This is all testimony to the fact that, when it comes to stress, seemingly little things can have a powerful impact on your stress level. If you can alleviate this stress, your life can be a lot more pleasant.
HERE’S HOW TO GET STARTED
1. Create Pleasant Visual Experiences. Pay attention to your surroundings and how you feel about the things you SEE. You have no control over something if you don’t pay attention to it. Try to see your surroundings with fresh eyes and get rid of unpleasant “visual stressors” in your home. Make a place for everything and put everything in its place so that you create some visual order. Rearrange furniture for good lighting and more pleasant spaces. Get rid of rugs, furniture, wallpaper, dishes, and clothes that irritate you. And update your prescription for your glasses.
2. Create Pleasant Hearing Experiences. Don’t just take the noise around you for granted. Pay attention to your surroundings and how you feel about the things you HEAR. Adjust the volume on your radio. Keep the TV from invading your space by moving it from the living room to a room with a door that shuts out the noise from the rest of the house. Wear earplugs when you have to be around loud noise. Pick out music that you love to play while you’re doing home maintenance. And allow time for silence so you can think.
3. Create Pleasant Tactile Experiences. Pay attention to how your skin FEELS. Many of us put up with uncomfortable clothes because we like the color or the way we look in them. Don’t do that! Alter or get rid of clothes that are too tight or unpleasant to the touch. The challenge is to find clothes and shoes that look good AND feel good. If your skin feels dry get a humidifier, and if it feels too damp, get a dehumidifier. For those who have an “iron grip” for a hand shake, let them know that their hand shake is painful. If you don’t like how you are being touched by your loved ones, let them know what does please you. If you’re in the sun, wear sunscreen to protect your skin from burning. In dry weather use lotion to protect your skin from dryness. And keep your body clean to better enjoy your tactile experiences in intimate situations.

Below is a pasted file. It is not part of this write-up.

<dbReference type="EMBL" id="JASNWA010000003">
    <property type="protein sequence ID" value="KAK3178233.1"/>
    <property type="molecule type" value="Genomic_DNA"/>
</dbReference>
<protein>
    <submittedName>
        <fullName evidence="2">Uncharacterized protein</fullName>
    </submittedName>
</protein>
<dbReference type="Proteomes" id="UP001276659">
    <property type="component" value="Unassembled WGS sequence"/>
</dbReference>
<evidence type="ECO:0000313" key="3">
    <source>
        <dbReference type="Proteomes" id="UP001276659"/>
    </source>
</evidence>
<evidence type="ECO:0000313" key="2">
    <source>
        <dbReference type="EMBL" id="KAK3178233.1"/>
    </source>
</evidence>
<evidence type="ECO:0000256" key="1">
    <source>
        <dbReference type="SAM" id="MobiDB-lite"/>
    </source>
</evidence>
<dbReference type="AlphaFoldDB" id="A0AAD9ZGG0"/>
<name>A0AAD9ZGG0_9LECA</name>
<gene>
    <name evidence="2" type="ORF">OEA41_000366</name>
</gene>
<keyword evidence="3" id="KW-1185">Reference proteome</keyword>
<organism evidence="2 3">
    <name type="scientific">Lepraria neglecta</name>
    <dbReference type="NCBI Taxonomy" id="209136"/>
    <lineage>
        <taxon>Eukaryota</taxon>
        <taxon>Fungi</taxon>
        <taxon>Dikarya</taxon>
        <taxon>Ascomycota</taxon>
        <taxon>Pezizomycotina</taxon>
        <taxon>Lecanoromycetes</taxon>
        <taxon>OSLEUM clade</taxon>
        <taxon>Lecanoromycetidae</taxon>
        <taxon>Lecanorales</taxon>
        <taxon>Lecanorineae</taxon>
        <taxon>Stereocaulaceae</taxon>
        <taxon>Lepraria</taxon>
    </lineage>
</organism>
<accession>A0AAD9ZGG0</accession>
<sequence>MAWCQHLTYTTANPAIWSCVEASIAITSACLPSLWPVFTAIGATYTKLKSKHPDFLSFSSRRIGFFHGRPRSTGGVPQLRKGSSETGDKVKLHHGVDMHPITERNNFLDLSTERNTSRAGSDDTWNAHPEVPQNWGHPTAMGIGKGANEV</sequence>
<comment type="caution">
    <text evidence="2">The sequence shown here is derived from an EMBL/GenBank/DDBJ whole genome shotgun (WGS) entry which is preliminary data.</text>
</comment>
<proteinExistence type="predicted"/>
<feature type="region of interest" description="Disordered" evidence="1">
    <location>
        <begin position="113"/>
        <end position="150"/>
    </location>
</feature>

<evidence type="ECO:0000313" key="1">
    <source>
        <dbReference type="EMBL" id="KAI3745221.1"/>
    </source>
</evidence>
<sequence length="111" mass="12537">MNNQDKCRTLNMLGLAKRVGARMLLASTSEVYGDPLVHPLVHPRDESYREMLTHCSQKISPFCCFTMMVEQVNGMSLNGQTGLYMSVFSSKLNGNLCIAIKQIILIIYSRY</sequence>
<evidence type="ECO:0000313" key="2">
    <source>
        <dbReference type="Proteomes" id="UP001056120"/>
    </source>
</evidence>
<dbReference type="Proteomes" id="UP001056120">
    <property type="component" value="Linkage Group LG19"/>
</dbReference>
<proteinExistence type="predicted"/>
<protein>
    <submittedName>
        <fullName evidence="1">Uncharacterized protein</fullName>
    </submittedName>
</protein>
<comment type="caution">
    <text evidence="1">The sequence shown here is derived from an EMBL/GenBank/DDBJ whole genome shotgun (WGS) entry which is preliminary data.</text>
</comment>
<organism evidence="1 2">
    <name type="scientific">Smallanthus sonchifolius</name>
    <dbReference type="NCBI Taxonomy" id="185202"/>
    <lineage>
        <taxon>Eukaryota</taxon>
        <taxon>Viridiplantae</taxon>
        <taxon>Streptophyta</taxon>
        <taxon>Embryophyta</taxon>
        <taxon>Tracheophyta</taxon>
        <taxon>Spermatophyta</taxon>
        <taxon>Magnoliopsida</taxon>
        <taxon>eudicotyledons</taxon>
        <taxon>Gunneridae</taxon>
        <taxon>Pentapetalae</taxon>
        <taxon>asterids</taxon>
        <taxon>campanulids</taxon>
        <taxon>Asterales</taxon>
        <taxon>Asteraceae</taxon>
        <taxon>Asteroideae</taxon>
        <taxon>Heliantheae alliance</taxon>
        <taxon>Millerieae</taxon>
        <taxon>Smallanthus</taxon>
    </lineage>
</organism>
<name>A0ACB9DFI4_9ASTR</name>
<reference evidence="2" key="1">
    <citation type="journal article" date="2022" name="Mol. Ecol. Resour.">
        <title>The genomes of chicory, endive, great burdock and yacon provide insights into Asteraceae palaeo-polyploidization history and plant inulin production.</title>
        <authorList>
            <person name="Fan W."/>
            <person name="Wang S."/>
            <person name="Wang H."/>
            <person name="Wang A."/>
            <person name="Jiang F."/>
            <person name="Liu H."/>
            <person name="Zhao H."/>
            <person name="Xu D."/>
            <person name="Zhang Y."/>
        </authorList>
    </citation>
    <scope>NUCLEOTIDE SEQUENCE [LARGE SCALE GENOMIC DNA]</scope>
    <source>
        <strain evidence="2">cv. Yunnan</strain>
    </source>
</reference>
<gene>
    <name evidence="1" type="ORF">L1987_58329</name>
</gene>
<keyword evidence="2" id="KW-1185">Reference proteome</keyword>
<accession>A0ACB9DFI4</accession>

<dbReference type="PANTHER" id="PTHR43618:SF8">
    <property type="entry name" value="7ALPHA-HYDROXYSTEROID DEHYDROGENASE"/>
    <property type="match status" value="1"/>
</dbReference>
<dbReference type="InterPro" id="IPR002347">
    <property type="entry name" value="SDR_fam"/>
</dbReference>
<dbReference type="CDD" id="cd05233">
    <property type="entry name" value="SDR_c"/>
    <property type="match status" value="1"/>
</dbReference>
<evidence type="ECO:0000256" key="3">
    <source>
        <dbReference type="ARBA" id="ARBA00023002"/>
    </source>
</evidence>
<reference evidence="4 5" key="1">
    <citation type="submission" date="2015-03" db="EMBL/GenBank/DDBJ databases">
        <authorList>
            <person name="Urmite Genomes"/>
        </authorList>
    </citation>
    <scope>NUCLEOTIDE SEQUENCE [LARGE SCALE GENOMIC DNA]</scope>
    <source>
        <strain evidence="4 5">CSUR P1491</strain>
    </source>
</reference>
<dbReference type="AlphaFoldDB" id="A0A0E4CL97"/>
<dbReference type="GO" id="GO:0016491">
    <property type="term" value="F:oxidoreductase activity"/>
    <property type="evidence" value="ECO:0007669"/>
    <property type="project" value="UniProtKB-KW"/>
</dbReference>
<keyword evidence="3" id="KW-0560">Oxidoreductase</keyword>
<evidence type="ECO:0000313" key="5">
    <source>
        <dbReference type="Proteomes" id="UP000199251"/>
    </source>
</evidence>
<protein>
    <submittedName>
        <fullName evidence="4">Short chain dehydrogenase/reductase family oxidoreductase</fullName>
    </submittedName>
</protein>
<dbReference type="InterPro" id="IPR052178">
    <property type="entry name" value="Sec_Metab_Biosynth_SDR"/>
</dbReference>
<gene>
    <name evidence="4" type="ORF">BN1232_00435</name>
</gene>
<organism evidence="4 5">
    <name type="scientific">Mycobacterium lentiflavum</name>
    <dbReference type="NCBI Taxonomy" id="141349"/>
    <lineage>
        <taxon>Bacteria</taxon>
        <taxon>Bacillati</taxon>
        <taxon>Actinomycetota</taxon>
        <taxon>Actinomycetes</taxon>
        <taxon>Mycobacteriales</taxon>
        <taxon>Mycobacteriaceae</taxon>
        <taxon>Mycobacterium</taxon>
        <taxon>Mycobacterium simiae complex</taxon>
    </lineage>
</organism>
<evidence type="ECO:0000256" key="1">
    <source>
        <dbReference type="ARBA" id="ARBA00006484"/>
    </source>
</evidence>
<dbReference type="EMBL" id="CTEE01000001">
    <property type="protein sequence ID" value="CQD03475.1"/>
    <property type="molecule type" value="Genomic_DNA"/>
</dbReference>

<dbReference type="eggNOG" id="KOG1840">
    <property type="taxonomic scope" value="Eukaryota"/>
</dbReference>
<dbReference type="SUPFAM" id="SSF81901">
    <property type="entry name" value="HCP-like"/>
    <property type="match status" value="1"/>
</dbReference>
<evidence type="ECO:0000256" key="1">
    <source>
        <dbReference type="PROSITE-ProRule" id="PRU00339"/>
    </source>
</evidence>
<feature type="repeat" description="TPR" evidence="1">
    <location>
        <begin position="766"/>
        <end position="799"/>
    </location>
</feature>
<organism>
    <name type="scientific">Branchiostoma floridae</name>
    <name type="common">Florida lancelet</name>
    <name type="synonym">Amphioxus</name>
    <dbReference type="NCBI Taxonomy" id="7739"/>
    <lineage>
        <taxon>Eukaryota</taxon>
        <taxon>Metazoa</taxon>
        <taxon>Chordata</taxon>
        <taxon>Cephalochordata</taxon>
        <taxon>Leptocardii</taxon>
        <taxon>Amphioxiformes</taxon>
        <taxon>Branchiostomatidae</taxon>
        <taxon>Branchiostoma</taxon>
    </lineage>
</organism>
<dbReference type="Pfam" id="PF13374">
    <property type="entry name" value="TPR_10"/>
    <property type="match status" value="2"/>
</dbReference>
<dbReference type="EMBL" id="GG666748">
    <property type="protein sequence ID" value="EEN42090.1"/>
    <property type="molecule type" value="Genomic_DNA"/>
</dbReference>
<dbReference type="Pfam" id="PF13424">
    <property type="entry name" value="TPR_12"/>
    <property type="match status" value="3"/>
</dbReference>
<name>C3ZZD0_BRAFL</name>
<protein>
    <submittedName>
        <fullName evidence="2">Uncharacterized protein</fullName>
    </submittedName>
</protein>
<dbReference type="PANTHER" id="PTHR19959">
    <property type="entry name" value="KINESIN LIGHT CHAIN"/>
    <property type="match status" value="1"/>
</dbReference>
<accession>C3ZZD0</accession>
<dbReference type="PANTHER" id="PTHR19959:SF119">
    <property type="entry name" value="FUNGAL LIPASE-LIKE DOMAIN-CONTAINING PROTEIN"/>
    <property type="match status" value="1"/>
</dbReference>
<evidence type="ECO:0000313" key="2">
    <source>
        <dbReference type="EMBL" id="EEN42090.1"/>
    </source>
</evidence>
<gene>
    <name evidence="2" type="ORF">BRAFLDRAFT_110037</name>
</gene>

4. Create Pleasant Taste Experiences. Pay attention to what you enjoy the TASTE of. If it’s all junk food, re-educate yourself. Take the time to discover food that’s not only good for you but also appeals to you – in texture, in color, and in taste. Make time to shop and prepare food that tastes good. Serve hot foods hot and cold foods cold…but test the temperature of something hot before putting it in your mouth. Make eating a pleasant taste experience. And don’t forget that having good company seems to improve the taste, as well.
5. Create Pleasant Smelling Experiences. Pay attention to how your house smells. Stench can be cumulative. To avoid it, empty the trash regularly, get a dehumidifier if its moldy-smelling, allow fresh air and sunlight to come into the house, keep the lids tight on garbage cans and household chemicals, keep your clothes fresh-smelling, wash your shower curtain, and keep your sinks clean. Keep yourself clean, pick soaps whose fragrance you enjoy, and choose a mild, pleasant fragrance and deodorant so you can enjoy being in your own company!
From here one out, you do not have to be victimized by Sensory Stressors. By taking a few moments to identify your Sensory Stressors, you can minimize these seemingly “little” things that bother you so you can vastly upgrade the quality of your everyday life.